What happened

Shares of marketing platform provider Rocket Fuel (NASDAQ: FUEL) tumbled Wednesday after the company reported mixed first-quarter results. A steep decline in revenue was even worse than analysts were expecting, prompting investors to push the stock down 36% by 2:30 p.m. EDT.

So what

Rocket Fuel reported non-GAAP net revenue of $47.4 million, down 24% year over year and nearly $3 million below the average analyst estimate. GAAP revenue came in at $95.2 million, down 9% year over year. The non-GAAP figure excludes media costs. Platform solutions accounted for 29% of revenue, growing from 16% of revenue compared to one year ago, while media services revenue slumped to 71% of revenue, down from 84%.

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Image source: Getty Images.

Non-GAAP EPS came in at a loss of $0.26, compared to a loss of $0.28 during the prior-year period. This was $0.05 better than analysts were expecting. The company slashed its sales and marketing spending during the quarter, and its employee headcount was reduced to 751, down from 917 one year ago.

Rocket Fuel CEO Randy Wootton highlighted the positives:

Rocket Fuel's first quarter was highlighted by 70% year-over-year spend growth in Platform Solutions. Our Platform business represented a record 32% of the quarter's total spend, evidence of the progress we are making transitioning Rocket Fuel toward a platform-oriented software model. While we expect our Media Services business to continue to contract in the near term, we are encouraged by the growth in both adoption, and spend, from our platform services business.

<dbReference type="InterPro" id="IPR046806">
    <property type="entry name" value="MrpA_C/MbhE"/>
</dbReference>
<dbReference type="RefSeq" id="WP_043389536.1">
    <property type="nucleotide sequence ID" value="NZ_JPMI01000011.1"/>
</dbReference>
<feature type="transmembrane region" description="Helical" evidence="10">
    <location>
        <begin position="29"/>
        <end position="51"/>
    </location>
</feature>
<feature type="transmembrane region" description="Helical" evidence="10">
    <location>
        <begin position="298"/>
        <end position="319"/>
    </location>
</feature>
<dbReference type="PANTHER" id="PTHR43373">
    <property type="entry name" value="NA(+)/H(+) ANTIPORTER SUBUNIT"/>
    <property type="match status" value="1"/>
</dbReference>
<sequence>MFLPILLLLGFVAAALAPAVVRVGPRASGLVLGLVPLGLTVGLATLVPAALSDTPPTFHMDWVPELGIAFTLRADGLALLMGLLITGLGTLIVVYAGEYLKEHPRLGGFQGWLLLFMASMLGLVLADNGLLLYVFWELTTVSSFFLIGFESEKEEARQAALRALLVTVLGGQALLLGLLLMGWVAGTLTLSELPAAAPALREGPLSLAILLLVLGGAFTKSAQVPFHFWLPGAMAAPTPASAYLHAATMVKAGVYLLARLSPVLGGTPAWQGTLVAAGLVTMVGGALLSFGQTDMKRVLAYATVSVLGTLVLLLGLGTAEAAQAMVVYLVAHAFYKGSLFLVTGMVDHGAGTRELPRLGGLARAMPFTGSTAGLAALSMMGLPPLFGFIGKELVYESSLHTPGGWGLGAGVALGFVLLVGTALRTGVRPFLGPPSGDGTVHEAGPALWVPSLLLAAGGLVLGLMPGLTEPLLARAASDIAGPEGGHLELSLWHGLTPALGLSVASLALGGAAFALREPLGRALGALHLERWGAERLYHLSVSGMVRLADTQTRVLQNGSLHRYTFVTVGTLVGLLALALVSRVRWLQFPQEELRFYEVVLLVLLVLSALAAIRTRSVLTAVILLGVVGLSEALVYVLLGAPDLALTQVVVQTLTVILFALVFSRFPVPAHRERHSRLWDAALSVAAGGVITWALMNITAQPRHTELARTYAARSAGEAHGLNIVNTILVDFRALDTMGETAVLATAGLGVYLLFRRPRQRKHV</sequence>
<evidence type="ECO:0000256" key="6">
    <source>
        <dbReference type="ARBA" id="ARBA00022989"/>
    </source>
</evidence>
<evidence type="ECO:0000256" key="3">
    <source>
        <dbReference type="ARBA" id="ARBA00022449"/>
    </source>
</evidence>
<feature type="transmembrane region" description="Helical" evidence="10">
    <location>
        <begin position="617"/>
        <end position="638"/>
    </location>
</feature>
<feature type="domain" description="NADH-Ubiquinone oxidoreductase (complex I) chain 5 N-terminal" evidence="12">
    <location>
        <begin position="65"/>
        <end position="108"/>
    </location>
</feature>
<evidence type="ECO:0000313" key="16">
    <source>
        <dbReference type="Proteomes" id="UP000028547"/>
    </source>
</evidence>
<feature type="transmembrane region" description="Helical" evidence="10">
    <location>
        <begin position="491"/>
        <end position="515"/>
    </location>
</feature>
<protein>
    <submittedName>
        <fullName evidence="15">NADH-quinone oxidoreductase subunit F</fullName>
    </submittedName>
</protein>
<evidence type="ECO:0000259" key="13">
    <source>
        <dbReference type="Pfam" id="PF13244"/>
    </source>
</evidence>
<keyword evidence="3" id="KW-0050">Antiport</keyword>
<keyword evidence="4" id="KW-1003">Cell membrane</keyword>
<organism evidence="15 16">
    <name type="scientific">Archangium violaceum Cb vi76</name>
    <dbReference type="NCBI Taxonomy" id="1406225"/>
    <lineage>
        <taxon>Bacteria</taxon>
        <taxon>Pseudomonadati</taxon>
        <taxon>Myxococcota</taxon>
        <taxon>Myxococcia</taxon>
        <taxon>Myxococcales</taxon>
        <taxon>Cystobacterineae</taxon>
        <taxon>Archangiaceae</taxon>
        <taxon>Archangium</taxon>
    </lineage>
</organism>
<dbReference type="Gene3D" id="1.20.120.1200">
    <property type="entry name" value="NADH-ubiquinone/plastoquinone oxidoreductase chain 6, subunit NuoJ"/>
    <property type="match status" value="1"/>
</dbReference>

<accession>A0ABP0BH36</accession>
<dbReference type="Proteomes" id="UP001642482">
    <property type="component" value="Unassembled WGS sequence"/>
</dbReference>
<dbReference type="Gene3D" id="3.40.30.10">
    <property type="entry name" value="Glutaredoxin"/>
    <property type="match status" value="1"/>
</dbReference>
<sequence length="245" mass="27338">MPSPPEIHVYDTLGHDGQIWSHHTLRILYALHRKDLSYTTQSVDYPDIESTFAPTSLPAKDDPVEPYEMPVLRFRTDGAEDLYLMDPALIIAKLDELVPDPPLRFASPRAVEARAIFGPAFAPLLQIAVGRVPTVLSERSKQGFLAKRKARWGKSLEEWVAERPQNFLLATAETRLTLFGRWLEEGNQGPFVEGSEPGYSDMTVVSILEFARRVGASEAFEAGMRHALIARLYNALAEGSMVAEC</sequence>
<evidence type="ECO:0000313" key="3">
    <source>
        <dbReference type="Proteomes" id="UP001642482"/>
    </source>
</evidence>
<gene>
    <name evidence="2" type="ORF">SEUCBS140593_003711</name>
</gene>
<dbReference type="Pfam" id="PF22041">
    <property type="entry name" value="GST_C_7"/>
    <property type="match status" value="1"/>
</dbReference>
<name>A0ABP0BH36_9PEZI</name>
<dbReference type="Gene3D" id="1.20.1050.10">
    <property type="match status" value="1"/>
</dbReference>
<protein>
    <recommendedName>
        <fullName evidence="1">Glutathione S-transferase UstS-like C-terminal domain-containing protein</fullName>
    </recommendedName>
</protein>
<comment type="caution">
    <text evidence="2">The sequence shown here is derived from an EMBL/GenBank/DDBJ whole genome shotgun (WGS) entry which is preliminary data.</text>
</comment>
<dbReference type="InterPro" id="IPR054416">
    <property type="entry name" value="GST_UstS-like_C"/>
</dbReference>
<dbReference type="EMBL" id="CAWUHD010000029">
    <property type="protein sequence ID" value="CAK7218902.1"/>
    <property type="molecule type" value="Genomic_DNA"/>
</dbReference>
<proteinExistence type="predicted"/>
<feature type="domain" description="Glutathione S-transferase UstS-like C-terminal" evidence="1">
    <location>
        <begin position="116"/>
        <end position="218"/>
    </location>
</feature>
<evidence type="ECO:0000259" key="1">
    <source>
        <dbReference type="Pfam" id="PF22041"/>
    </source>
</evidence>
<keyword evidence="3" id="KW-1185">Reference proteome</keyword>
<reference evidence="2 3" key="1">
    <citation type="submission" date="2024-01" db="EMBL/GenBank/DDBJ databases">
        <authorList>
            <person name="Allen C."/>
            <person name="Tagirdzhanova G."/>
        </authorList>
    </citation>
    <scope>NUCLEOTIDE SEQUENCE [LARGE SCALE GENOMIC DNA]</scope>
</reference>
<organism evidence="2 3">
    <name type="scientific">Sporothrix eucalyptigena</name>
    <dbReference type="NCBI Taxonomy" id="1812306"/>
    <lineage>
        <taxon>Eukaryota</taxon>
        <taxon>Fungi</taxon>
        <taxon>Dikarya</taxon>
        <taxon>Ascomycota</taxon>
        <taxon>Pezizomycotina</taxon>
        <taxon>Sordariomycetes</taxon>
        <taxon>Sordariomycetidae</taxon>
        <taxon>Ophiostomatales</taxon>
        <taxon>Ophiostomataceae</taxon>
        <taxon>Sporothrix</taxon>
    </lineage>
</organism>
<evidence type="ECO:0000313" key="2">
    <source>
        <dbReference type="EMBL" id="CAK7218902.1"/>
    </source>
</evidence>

Now what

Rocket Fuel expects non-GAAP net revenue between $42 million and $48 million during the second quarter, down at the midpoint compared to the first quarter. "We believe we are making the right long-term decisions that will position Rocket Fuel for profitable growth over time," said Rocket Fuel CFO Stephen Snyder.

Rocket Fuel's platform business grew quickly during the first quarter, but it still represents less than one-third of net revenue. The situation will likely get worse before it gets better as the media services business continues to decline.